On April 13, 2013, Bharara was on a list released by the Russian Federation of Americans banned from entering the country over their alleged human rights violations. The list was a direct response to the so-called Magnitsky list revealed by the United States the day before.

Public corruption

Bharara has said that "there is no prosecutor’s office in the state that takes more seriously the responsibility to root out public corruption in Albany and anywhere else that we might find it, and I think our record speaks for itself." During his tenure, Bharara has charged several current and former officials in public corruption cases, including Senator Vincent Leibell, Senator Hiram Monserrate, NYC Councilman Larry Seabrook, and Yonkers City Councilwoman Sandy Annabi. Bharara’s office uncovered an alleged corruption ring involving New York State Senator Carl Kruger. In April 2012, Kruger was sentenced to seven years in federal prison. In February 2011, Bharara announced the indictment of five consultants working on New York City’s electronic payroll and timekeeping project, CityTime, for misappropriating more than $80 million from the project. The investigation has expanded with five additional defendants being charged, including a consultant who allegedly received more than $5 million in illegal kickbacks on the projects.

..... Bharara and his team argued that Valle had done more than hypothesize, think, or speculate (in online networks where such fantasies are discussed), but had moved on from being a possible danger to others to the criminal planning phase and had even visited the street where one of the women lived, at the behest of another defendant. However, the defense and others who objected to the verdict argued that all he had done was fantasize, not plan, and that such thoughts or online posts, however twisted, were still protected. The defense team (Robert Baum and Julia L. Gatto) may ask the judge to set aside the verdict, or may appeal. If he does keep the felony conviction and is sentenced, Valle would automatically no longer serve in law enforcement.

On April 2, 2013, Bharara unsealed federal corruption charges against New York State Senator Malcolm A. Smith, New York City Councilman Dan Halloran, and several other Republican party officials. The federal complaint alleged that Smith attempted to secure a spot on the Republican ballot in the 2013 New York City mayoral election through bribery and fraud.

New York Moreland Commission

In 2014, Bharara's office began an inquiry into Gov. Andrew Cuomo's decision to end the work of the Moreland Commission, an anticorruption panel. After a New York Times report documenting Cuomo's staff's involvement with the commission and subsequent statements by commissioners defending the Governor, Bharara warned of obstruction of justice and witness tampering.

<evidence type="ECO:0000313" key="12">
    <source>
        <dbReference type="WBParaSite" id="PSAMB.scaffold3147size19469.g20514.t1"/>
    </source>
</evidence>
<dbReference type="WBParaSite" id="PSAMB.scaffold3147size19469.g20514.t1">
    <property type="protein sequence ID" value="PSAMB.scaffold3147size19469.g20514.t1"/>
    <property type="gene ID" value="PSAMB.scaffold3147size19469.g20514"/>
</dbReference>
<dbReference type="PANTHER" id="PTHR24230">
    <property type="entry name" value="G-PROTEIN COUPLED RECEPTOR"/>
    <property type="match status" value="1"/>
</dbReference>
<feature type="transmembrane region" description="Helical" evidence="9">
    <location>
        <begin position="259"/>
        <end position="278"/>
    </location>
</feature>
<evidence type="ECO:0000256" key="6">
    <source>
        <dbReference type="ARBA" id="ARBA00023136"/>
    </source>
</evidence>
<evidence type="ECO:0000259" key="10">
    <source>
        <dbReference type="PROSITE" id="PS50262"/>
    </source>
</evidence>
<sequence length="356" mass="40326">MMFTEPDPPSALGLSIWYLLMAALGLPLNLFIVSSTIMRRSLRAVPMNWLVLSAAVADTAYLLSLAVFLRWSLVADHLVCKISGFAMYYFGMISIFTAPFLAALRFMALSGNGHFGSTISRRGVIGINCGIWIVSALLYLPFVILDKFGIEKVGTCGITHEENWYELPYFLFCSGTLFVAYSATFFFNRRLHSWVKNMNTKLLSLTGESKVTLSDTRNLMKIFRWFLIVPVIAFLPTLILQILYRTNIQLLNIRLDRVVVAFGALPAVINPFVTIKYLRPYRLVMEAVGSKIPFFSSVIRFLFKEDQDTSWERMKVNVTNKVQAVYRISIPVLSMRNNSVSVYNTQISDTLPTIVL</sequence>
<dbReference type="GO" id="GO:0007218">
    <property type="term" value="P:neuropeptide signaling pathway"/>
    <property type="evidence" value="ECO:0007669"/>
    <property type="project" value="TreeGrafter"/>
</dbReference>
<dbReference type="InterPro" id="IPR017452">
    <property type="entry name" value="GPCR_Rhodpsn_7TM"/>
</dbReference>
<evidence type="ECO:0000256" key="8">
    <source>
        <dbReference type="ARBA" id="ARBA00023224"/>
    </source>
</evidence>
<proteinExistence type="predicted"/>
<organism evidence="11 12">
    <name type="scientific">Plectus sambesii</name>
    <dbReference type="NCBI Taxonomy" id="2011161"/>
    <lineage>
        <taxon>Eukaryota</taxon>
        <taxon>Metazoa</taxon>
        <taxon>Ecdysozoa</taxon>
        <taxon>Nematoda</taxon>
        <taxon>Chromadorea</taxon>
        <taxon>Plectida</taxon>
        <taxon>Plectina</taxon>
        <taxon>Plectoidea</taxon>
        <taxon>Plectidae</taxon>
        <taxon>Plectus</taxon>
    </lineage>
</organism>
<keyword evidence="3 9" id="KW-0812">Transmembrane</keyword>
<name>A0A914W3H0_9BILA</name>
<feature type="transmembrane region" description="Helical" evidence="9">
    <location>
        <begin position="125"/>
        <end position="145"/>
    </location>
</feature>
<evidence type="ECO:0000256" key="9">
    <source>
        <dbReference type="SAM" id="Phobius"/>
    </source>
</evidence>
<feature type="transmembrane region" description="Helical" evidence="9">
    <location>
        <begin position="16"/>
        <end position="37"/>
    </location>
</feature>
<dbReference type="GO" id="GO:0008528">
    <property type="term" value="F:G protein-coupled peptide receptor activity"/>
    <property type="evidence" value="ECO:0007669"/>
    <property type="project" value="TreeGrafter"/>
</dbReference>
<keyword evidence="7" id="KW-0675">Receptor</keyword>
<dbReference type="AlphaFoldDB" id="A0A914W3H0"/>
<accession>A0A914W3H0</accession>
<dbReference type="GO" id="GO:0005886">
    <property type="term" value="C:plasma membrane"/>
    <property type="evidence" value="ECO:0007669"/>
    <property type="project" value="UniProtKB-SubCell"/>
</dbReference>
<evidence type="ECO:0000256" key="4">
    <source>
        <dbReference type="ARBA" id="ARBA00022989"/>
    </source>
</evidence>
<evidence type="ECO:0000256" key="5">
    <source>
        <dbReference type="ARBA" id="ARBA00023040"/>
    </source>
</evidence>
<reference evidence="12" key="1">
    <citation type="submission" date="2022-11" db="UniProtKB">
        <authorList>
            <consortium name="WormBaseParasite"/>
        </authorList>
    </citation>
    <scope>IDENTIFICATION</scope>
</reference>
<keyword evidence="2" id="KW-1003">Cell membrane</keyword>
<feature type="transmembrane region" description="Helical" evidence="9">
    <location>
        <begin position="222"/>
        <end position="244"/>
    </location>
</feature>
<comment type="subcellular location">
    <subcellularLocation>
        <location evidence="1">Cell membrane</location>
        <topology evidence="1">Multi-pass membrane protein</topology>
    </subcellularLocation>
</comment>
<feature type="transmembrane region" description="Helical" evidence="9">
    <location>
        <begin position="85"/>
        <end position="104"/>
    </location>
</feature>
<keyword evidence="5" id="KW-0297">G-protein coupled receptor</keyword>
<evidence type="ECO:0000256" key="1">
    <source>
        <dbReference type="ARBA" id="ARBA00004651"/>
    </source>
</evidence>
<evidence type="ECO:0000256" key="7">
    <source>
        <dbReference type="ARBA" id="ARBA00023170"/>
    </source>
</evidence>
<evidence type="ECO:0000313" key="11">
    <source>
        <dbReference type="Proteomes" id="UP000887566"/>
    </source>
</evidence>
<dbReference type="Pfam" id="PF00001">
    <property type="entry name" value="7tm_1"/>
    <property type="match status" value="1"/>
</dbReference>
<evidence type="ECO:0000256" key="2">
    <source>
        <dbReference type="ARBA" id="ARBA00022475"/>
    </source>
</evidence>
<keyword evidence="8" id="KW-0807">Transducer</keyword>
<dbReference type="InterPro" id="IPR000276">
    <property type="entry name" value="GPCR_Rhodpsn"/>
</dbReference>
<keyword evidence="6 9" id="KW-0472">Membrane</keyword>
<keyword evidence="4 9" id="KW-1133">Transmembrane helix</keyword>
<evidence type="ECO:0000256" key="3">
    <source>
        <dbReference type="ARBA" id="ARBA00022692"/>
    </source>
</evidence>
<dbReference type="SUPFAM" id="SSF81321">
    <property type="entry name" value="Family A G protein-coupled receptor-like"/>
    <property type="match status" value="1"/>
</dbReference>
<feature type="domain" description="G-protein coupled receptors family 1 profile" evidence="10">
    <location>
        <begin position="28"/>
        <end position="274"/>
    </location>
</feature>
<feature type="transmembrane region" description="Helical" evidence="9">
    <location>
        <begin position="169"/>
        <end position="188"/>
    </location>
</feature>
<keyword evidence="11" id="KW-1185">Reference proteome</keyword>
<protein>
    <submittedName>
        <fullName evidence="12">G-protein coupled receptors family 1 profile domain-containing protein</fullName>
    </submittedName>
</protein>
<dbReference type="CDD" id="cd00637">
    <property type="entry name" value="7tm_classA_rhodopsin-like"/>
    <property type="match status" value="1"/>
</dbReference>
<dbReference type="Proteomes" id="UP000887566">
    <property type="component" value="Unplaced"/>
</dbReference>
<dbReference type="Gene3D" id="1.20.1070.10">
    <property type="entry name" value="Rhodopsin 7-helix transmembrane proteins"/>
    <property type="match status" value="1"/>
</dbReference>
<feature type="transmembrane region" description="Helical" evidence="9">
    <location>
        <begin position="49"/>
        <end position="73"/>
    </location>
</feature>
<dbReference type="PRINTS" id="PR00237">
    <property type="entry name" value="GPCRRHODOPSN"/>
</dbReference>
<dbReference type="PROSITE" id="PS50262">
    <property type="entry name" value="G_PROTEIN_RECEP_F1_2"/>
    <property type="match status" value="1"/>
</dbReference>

Assembly Speaker Sheldon Silver

Bharara made national headlines after investigating 11-term Speaker of the New York State Assembly Sheldon Silver for taking millions of dollars in payoffs, leading to Silver's arrest in January 2015. Silver was subsequently convicted on all counts, triggering his automatic expulsion from the Assembly. Silver was replaced by the first African-American speaker Carl Heastie. During the Silver prosecution, Judge Valerie Caproni criticized Bharara's public statements, writing that "while castigating politicians in Albany for playing fast and loose with the ethical rules that govern their conduct, Bharara strayed so close to the edge of the rules governing his own conduct."

Terrorism prosecutions

Under Bharara, the U.S. Attorney's Office for the Southern District of New York "won a string of major terrorism trials." Bharara was an advocate of trying terrorists in civilian federal courts rather than in the military commissions at the Guantanamo Bay detention camp. He contrasted his office's record of successfully convicting terrorists with the lengthy, secretive, and inefficient Guantanamo practice. In a 2014 interview, Bharara said the historical record would show that "greater transparency and openness and legitimacy" leads to "more serious and appropriate punishment." Citing his success in terrorism trials, Bharara stated: "These trials have been difficult, but they have been fair and open and an American civilian courtroom, the American people and all the victims of terrorism can be vindicated without sacrificing our principles."

Some of the high-profile terrorist figures convicted and sentenced to life imprisonment during Bharara's term include Sulaiman Abu Ghaith, Osama bin Laden's son-in-law.; They also included Khalid al-Fawwaz and Ahmed Khalfan Ghailani, Osama bin Laden aides who plotted the 1998 United States embassy bombings that killed 224 people; Mostafa Kamel Mostafa, a cleric who masterminded the 1998 kidnappings of 16 American, British and Australian tourists in Yemen; and Faisal Shahzad, the attempted Times Square bomber. Bharara also won a massive conviction and 25-year sentence for international arms smuggler Viktor Bout.


In June 2012, The New York Times published an op-ed written by Bharara about the threat posed to private industry by cybercrime and encouraged corporate leaders to take preventive measures and create contingency plans.

Bharara's tenure saw a number of notable prosecutions for computer hacking: